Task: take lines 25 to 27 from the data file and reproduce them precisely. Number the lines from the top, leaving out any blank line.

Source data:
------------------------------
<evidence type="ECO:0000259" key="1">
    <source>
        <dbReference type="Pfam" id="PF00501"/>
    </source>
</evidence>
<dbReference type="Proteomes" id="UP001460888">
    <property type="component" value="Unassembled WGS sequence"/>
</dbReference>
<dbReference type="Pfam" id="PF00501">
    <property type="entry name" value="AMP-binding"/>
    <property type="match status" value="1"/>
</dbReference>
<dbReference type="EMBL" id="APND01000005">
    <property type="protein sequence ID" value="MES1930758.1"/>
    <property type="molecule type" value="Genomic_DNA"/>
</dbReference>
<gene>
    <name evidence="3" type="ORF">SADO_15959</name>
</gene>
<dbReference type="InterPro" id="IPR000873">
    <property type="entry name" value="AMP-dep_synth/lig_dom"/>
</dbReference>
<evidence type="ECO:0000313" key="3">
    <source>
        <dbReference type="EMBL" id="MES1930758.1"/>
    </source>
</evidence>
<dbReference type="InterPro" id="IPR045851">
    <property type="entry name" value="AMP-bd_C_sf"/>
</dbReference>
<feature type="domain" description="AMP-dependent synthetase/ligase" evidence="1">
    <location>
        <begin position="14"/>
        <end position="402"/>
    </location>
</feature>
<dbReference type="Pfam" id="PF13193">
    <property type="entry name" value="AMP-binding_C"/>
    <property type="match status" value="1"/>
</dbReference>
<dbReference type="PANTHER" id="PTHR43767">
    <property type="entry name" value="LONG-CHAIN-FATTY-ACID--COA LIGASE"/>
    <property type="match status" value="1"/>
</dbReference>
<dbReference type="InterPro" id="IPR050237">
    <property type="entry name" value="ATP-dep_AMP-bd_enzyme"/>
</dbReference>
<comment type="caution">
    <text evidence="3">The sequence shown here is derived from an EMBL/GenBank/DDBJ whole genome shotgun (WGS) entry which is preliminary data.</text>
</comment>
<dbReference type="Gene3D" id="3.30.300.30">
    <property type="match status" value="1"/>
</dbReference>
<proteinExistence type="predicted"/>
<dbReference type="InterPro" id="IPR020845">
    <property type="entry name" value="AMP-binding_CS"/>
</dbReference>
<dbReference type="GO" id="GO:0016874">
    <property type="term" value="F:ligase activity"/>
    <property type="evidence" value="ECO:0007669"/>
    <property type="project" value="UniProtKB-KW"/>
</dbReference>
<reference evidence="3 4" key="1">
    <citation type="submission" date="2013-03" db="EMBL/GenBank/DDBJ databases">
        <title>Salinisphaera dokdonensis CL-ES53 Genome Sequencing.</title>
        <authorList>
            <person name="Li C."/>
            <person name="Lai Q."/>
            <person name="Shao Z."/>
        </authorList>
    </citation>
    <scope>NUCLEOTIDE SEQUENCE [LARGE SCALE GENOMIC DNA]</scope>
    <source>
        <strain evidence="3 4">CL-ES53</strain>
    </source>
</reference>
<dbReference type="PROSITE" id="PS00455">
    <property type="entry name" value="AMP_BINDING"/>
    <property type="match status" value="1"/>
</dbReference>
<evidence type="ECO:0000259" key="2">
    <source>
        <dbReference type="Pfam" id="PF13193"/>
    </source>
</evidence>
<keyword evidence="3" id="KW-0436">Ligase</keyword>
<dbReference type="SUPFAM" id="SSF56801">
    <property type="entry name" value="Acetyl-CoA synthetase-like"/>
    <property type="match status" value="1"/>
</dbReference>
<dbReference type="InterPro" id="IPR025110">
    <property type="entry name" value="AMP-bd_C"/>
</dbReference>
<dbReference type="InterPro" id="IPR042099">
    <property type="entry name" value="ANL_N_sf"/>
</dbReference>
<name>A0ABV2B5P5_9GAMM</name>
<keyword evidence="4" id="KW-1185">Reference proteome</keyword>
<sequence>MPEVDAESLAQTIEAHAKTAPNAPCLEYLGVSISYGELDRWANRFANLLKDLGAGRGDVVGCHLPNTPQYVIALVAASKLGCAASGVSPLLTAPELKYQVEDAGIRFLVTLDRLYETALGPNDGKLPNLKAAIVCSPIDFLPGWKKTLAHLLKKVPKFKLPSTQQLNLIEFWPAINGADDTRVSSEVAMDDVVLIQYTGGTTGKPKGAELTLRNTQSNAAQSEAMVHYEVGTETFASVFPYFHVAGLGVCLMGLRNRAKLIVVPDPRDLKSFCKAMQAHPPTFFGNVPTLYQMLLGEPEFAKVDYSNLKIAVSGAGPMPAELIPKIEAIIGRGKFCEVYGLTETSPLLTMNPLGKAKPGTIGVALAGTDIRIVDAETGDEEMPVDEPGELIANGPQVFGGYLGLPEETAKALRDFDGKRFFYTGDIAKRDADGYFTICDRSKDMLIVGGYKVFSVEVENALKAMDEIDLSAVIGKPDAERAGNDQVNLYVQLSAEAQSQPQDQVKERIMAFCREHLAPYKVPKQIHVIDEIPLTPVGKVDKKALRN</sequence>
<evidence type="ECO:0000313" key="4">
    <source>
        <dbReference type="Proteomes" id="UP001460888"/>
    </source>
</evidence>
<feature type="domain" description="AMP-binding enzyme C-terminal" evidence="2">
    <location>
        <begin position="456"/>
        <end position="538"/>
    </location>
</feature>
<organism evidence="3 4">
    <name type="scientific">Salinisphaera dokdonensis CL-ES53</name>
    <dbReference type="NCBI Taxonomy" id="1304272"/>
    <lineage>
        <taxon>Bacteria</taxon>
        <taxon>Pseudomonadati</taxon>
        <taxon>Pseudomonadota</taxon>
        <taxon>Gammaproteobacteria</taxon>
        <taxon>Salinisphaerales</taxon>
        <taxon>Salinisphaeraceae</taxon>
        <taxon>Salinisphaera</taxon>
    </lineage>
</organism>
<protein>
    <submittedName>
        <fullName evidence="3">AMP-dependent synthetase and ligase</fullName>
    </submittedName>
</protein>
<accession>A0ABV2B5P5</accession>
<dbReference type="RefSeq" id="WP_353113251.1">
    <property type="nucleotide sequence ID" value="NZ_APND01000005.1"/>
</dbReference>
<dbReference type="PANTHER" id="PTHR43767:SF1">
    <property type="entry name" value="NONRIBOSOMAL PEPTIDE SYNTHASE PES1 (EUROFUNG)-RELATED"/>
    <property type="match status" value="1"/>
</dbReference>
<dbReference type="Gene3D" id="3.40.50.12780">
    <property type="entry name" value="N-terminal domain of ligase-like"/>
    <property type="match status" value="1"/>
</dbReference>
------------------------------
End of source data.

        <dbReference type="EMBL" id="MES1930758.1"/>
    </source>
</evidence>